Researchers: Start your engines. The new DC Humanities Truck is gassed up and ready to hit the road.
But the converted delivery vehicle isn’t just any truck—it’s a recording studio, mobile workshop space, and pop-up gallery designed to facilitate collaborative, community-based research projects. The brainchild of CAS professor Dan Kerr, director of the public history program, the truck is outfitted with built-in speakers, a flat-screen TV, a screen and projector, and a magnetic exhibit wall.
Funded by a $225,000 grant from the Henry Luce Foundation—and featuring eye-catching graphics in AU red and blue designed by Carly Thaw, CAS/BA ’18—the truck made its DC debut at Adams Morgan Day in September.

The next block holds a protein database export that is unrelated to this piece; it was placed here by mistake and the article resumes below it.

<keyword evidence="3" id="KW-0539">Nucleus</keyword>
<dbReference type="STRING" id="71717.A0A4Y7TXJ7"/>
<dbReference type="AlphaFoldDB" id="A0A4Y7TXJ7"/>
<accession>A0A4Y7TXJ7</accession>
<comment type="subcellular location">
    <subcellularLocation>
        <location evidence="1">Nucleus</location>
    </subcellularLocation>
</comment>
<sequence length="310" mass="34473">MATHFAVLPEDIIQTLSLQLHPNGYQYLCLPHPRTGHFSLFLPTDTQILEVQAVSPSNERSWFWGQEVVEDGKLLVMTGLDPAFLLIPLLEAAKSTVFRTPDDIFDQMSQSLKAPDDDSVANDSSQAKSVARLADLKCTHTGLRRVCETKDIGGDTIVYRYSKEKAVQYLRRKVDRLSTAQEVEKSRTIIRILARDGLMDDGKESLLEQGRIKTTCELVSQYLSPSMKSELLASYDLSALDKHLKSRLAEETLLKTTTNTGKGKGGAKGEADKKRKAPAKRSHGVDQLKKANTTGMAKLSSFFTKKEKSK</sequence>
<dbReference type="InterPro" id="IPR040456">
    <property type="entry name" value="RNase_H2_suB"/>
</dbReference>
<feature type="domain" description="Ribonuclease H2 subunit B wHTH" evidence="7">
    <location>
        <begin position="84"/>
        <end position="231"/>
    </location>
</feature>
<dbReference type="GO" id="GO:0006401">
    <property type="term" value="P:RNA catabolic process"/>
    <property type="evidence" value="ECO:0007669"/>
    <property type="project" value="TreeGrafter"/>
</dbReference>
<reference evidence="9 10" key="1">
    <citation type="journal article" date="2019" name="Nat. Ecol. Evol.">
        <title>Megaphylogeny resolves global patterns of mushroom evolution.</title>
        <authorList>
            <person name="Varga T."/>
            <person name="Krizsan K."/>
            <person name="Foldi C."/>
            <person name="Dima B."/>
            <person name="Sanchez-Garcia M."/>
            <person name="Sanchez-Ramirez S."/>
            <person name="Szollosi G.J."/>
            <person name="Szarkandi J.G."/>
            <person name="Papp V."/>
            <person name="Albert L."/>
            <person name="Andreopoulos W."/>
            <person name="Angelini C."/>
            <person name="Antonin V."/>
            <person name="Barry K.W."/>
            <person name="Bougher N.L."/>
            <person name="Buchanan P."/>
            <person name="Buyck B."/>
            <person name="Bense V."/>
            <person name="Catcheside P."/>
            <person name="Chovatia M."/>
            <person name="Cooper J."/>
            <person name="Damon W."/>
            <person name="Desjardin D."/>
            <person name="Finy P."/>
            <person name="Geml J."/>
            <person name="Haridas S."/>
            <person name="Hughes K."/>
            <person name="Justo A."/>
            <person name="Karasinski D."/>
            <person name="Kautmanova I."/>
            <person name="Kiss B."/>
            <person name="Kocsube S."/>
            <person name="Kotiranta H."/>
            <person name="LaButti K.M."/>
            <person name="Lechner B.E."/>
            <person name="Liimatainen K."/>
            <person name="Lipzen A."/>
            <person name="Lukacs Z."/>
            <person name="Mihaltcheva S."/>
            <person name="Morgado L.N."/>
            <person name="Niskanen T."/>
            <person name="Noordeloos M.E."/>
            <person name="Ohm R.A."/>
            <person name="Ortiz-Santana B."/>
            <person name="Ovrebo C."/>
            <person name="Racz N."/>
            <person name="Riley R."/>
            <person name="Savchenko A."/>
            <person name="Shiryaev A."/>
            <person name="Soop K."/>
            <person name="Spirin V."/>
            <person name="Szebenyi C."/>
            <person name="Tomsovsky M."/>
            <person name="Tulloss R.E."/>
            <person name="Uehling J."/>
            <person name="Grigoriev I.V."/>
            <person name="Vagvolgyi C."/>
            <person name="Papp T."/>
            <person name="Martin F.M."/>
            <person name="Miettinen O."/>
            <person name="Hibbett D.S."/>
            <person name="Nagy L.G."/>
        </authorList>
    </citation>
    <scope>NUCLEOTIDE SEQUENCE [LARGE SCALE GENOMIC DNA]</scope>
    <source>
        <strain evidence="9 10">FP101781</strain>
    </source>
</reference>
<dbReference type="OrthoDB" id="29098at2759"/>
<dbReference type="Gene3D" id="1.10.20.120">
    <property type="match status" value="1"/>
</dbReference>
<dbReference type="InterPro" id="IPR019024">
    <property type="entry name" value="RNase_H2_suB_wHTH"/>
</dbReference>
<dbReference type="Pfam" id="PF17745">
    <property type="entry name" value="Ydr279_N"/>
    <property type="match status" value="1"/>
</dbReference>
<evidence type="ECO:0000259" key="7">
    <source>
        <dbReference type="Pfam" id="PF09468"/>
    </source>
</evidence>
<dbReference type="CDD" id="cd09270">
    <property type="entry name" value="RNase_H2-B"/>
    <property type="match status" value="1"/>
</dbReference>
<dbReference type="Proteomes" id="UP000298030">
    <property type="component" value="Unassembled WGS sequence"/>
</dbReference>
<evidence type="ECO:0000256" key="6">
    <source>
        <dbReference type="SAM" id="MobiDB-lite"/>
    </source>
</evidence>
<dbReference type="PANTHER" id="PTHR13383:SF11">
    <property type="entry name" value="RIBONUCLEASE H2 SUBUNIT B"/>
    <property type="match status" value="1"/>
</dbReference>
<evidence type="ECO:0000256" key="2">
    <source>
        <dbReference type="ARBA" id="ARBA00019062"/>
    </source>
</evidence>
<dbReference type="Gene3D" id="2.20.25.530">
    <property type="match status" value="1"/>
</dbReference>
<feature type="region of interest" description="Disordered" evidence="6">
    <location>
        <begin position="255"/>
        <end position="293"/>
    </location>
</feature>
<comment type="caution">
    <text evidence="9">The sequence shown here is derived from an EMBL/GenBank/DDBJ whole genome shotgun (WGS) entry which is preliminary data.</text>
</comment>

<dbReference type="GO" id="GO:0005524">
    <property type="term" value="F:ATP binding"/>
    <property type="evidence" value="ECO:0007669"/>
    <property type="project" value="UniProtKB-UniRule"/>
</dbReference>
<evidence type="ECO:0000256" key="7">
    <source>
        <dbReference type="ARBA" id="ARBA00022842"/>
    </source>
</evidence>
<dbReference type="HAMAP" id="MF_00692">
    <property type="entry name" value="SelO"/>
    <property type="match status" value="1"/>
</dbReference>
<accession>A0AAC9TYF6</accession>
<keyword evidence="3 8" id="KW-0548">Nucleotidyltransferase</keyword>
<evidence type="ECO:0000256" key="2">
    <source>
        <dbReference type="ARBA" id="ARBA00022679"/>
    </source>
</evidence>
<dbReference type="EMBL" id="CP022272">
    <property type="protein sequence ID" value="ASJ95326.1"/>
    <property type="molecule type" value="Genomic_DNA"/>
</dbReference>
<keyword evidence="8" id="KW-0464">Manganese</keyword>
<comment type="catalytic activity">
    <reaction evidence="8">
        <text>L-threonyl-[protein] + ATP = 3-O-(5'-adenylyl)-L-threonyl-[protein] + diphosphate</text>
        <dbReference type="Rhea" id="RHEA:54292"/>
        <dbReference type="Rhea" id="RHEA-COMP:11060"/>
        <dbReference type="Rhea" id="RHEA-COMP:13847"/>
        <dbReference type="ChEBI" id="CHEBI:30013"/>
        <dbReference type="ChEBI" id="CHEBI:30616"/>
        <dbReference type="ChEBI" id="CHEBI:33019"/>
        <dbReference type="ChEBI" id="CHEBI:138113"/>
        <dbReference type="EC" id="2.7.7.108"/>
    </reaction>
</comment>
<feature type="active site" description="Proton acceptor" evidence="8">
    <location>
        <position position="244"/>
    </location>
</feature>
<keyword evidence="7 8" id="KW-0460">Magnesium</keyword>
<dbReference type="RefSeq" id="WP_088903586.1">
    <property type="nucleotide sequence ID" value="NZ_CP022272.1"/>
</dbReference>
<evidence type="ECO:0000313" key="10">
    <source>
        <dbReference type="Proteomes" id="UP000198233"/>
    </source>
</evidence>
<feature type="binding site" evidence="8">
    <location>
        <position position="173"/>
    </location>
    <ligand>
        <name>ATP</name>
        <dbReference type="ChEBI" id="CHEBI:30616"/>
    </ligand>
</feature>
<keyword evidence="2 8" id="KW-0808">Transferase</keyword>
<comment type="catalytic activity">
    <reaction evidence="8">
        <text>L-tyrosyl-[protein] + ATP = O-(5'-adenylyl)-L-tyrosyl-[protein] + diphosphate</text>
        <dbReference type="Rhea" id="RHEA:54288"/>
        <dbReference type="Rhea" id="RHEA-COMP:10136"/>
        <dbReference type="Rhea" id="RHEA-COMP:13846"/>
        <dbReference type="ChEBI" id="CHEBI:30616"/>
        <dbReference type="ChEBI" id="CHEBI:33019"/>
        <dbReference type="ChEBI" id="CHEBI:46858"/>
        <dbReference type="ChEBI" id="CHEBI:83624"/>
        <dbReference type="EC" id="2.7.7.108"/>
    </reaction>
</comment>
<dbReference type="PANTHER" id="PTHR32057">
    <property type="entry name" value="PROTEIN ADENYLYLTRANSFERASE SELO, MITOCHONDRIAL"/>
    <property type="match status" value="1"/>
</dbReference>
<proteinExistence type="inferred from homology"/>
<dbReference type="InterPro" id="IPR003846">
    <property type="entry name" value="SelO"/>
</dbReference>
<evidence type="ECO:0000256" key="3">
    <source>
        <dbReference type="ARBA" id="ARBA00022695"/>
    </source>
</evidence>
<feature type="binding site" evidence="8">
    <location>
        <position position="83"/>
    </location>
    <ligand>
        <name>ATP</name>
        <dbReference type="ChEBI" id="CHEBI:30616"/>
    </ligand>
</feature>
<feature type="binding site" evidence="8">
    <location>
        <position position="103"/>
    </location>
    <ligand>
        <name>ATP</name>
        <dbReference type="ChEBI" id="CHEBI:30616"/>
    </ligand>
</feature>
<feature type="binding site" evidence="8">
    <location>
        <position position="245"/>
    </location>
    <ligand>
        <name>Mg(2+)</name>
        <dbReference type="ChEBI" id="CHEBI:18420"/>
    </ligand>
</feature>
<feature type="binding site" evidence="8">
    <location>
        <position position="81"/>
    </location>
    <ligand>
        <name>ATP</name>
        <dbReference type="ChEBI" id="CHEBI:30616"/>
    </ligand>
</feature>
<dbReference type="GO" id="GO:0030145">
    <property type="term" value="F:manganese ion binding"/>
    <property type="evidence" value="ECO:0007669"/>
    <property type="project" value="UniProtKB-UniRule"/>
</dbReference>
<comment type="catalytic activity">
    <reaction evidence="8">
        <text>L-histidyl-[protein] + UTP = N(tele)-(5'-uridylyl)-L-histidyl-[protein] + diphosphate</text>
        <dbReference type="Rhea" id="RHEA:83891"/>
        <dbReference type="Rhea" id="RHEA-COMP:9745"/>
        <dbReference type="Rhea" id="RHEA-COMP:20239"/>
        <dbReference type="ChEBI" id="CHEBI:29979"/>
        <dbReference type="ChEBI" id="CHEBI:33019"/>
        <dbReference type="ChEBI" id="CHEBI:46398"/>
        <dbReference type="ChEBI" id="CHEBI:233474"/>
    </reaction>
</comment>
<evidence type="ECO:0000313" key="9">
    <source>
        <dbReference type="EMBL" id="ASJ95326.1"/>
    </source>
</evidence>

This semester, faculty and students will hop behind the wheel to interview Washingtonians on their own turf, exploring such issues as homelessness, immigration, and gentrification.
“What makes the truck project [unusual] is that scholars and city residents can work together to interpret and curate these stories—to create web-based projects and a digital repository,” Kerr says. Those projects will then be exhibited within—and beyond—the neighborhoods where they were created.
“People everywhere are engaged in understanding the world around them and their place within that world. They bring their own insights and knowledge to their explorations,” Kerr continues. “By using the truck to create new conversations that bridge the chasm between the university and communities, both sides can gain from learning from each other.”